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The Science Behind the Pouring/Dripping Painting Style of Jackson Pollock

Posted by Jacob Hawthorne on

Born in Wyoming in 1912, Jackson Pollock was a major figure in the abstract expressionist movement. Pollock built his reputation on his unusual technique of pouring or dripping household paint onto the canvas. Painting from all angles, it was also called action painting as he covered the entire canvas with the force of his whole body. Called an extreme form of abstraction that divided his critics, researchers have recently taken to studying Pollock’s technique. Analyzing the physics behind Pollock’s technique, a team of researchers at Brown University and National Autonomous University of Mexico say the artist had a sharp understanding of a classic phenomenon in fluid dynamics. Whether Pollock was aware of the science behind his technique will never be known.

Jackson Pollock’s Journey to the Art World

While born in Cody Wyoming, Pollock’s mother took him and his brother Charles to live with her in San Diego, California when he was just ten months old. He spent much of his childhood living in California and Arizona. Expelled from several high schools, Pollock explored the Native American culture during surveying trips he went on with his father. Mexican muralists, in particular Jose Clemente Orozco, were a heavy influence on him. Later in his career he would refer to Orozco’s fresco Prometheus as the “greatest painting in North America”.

It was in 1930 after moving to New York City with his brother Charles Pollock that Pollock began to pursue art. He studied alongside his brother under Thomas Hart Benton at the Art Students League. While Pollock was not moved by Benton’s subject of rural America, Benton’s rhythmic use of paint and his passionate independence made a lasting impact on him.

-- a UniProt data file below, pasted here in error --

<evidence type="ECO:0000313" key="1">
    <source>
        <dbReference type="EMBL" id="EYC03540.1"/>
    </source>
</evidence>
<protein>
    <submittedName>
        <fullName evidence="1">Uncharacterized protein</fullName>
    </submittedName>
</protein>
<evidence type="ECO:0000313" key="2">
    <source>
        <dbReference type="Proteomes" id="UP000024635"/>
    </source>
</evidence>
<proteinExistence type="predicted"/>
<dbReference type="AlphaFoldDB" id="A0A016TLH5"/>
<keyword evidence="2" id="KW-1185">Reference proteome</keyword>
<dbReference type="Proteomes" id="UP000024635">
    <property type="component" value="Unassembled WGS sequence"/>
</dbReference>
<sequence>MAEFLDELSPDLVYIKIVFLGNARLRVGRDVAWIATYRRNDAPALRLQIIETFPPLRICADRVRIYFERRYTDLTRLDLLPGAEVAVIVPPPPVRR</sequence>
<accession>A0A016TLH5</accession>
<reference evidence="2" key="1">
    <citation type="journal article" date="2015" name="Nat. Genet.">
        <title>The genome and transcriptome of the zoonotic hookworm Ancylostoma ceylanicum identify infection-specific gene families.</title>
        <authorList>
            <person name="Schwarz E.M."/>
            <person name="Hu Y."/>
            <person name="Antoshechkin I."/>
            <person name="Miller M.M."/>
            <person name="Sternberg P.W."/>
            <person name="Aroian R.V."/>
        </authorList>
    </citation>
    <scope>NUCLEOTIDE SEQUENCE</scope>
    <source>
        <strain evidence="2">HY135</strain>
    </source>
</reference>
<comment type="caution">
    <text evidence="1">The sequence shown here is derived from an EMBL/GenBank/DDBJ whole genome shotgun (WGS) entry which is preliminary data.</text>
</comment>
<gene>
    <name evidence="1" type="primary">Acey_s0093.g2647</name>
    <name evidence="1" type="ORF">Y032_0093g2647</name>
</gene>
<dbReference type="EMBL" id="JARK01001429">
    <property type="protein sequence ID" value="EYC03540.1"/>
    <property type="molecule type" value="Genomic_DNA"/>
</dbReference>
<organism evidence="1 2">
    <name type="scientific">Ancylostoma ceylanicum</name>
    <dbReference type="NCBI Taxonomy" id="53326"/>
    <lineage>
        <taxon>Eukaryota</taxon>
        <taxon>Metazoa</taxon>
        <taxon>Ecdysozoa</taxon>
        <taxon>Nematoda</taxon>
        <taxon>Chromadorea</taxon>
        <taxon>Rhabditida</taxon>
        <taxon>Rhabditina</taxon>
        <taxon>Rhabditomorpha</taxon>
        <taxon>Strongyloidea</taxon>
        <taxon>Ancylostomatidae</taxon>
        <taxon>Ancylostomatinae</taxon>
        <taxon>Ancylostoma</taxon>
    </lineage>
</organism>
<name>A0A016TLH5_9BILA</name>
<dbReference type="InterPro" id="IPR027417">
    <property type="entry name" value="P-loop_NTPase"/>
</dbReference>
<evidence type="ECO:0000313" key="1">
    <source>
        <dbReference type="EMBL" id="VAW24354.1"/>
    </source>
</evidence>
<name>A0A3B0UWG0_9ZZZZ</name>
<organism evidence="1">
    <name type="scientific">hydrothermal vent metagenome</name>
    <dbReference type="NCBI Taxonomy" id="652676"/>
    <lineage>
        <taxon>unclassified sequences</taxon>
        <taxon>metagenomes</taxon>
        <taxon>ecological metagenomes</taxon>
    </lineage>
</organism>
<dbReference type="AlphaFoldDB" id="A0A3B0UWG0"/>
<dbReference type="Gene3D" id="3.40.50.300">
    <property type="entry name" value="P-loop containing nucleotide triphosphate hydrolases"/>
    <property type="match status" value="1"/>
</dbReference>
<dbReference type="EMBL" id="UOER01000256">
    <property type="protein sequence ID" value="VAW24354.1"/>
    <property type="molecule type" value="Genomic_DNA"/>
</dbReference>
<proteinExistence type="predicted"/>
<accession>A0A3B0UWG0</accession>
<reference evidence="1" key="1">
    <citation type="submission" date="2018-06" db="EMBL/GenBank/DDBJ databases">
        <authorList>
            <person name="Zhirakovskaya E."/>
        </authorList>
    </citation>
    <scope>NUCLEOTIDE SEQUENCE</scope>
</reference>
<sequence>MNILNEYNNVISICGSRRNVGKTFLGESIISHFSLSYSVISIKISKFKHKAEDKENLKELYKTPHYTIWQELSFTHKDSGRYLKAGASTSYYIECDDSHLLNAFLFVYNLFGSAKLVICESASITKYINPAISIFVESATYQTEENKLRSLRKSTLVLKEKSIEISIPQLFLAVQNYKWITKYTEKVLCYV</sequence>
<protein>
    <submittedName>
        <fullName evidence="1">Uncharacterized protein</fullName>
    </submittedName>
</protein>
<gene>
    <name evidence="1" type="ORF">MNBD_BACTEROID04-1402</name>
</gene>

It was Mexican muralist David Alfaro Siqueiros who introduced Pollock to the use of liquid paint during an experimental workshop in New York City. A few years later Pollock was pouring paint on his canvases. It was after his move to Springs, New York that he began using what he referred to as his “drip” technique on canvases laid out on his studio floor.

Jack the Dripper

Thomas Hart, Pablo Picasso, and Joan Miro were all influencers of Jackson Pollock’s work. Pollock was using synthetic resin-based paints called alkyd enamels, a novel medium at the time. He talked of using household paints instead of artist’s paints as a natural growth that came from a need. His tools were hardened brushes, sticks, and even basting syringes from the kitchen. Pollock’s pouring and dripping of paint is thought to be one of the origins of the term action painting. For Pollock, the technique offered an immediate means of creating art as paint was literally flowing from whatever tool he chose onto the canvas. He defied the convention of painting on an upright surface as he viewed and applied paint from all directions. After seeing the work of Ukrainian American artist Janet Sobel in Peggy Guggenheim’s The Art of This Century Gallery in 1945, it was said Sobel influenced Pollock as they were the first all-over paintings he had seen. It was then that Pollock moved away from figurative representation and challenged the tradition of easel and brush. Using large canvases, he used the force of his entire body to paint. In 1956 Time magazine dubbed Pollock “Jack the Dripper” because of his painting style.